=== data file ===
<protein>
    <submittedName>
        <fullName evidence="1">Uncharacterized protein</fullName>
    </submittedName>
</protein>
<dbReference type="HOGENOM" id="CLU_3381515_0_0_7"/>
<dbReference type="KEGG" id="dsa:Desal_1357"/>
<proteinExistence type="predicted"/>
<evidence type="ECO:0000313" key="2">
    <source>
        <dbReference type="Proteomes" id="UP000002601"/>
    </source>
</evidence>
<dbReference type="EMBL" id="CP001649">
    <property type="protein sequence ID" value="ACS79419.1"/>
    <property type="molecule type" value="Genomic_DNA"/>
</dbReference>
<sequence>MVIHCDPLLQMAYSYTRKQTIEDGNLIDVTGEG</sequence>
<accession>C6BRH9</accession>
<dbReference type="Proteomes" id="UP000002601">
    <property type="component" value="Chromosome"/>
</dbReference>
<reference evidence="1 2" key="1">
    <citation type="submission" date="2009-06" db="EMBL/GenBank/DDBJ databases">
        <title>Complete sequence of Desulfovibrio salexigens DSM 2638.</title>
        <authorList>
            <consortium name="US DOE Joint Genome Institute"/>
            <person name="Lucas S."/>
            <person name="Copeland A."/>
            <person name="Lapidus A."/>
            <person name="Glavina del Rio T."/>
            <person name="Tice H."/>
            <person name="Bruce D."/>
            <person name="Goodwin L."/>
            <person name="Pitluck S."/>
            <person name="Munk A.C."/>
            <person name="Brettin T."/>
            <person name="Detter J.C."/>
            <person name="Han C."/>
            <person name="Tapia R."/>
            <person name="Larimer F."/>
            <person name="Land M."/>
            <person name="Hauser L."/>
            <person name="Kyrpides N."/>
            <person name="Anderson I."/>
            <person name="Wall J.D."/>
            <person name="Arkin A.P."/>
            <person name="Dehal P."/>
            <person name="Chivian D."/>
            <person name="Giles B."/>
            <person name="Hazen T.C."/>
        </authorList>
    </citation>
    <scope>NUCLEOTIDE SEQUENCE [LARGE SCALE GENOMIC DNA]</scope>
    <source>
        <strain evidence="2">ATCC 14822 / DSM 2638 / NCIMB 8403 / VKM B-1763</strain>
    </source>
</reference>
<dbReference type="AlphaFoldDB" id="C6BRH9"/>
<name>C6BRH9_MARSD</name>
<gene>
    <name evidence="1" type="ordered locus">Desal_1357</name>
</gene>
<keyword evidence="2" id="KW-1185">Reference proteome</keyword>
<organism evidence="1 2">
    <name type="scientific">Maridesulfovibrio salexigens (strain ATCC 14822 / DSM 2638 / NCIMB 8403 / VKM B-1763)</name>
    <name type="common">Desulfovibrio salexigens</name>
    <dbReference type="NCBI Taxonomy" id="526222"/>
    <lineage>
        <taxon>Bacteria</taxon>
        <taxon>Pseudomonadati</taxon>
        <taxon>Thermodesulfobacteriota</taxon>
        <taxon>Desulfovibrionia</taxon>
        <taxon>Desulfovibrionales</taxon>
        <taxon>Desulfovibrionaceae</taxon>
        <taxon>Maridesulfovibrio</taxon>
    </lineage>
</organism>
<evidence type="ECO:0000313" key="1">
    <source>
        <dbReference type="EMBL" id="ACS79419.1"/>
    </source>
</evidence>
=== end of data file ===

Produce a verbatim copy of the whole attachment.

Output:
<protein>
    <submittedName>
        <fullName evidence="1">Uncharacterized protein</fullName>
    </submittedName>
</protein>
<dbReference type="HOGENOM" id="CLU_3381515_0_0_7"/>
<dbReference type="KEGG" id="dsa:Desal_1357"/>
<proteinExistence type="predicted"/>
<evidence type="ECO:0000313" key="2">
    <source>
        <dbReference type="Proteomes" id="UP000002601"/>
    </source>
</evidence>
<dbReference type="EMBL" id="CP001649">
    <property type="protein sequence ID" value="ACS79419.1"/>
    <property type="molecule type" value="Genomic_DNA"/>
</dbReference>
<sequence>MVIHCDPLLQMAYSYTRKQTIEDGNLIDVTGEG</sequence>
<accession>C6BRH9</accession>
<dbReference type="Proteomes" id="UP000002601">
    <property type="component" value="Chromosome"/>
</dbReference>
<reference evidence="1 2" key="1">
    <citation type="submission" date="2009-06" db="EMBL/GenBank/DDBJ databases">
        <title>Complete sequence of Desulfovibrio salexigens DSM 2638.</title>
        <authorList>
            <consortium name="US DOE Joint Genome Institute"/>
            <person name="Lucas S."/>
            <person name="Copeland A."/>
            <person name="Lapidus A."/>
            <person name="Glavina del Rio T."/>
            <person name="Tice H."/>
            <person name="Bruce D."/>
            <person name="Goodwin L."/>
            <person name="Pitluck S."/>
            <person name="Munk A.C."/>
            <person name="Brettin T."/>
            <person name="Detter J.C."/>
            <person name="Han C."/>
            <person name="Tapia R."/>
            <person name="Larimer F."/>
            <person name="Land M."/>
            <person name="Hauser L."/>
            <person name="Kyrpides N."/>
            <person name="Anderson I."/>
            <person name="Wall J.D."/>
            <person name="Arkin A.P."/>
            <person name="Dehal P."/>
            <person name="Chivian D."/>
            <person name="Giles B."/>
            <person name="Hazen T.C."/>
        </authorList>
    </citation>
    <scope>NUCLEOTIDE SEQUENCE [LARGE SCALE GENOMIC DNA]</scope>
    <source>
        <strain evidence="2">ATCC 14822 / DSM 2638 / NCIMB 8403 / VKM B-1763</strain>
    </source>
</reference>
<dbReference type="AlphaFoldDB" id="C6BRH9"/>
<name>C6BRH9_MARSD</name>
<gene>
    <name evidence="1" type="ordered locus">Desal_1357</name>
</gene>
<keyword evidence="2" id="KW-1185">Reference proteome</keyword>
<organism evidence="1 2">
    <name type="scientific">Maridesulfovibrio salexigens (strain ATCC 14822 / DSM 2638 / NCIMB 8403 / VKM B-1763)</name>
    <name type="common">Desulfovibrio salexigens</name>
    <dbReference type="NCBI Taxonomy" id="526222"/>
    <lineage>
        <taxon>Bacteria</taxon>
        <taxon>Pseudomonadati</taxon>
        <taxon>Thermodesulfobacteriota</taxon>
        <taxon>Desulfovibrionia</taxon>
        <taxon>Desulfovibrionales</taxon>
        <taxon>Desulfovibrionaceae</taxon>
        <taxon>Maridesulfovibrio</taxon>
    </lineage>
</organism>
<evidence type="ECO:0000313" key="1">
    <source>
        <dbReference type="EMBL" id="ACS79419.1"/>
    </source>
</evidence>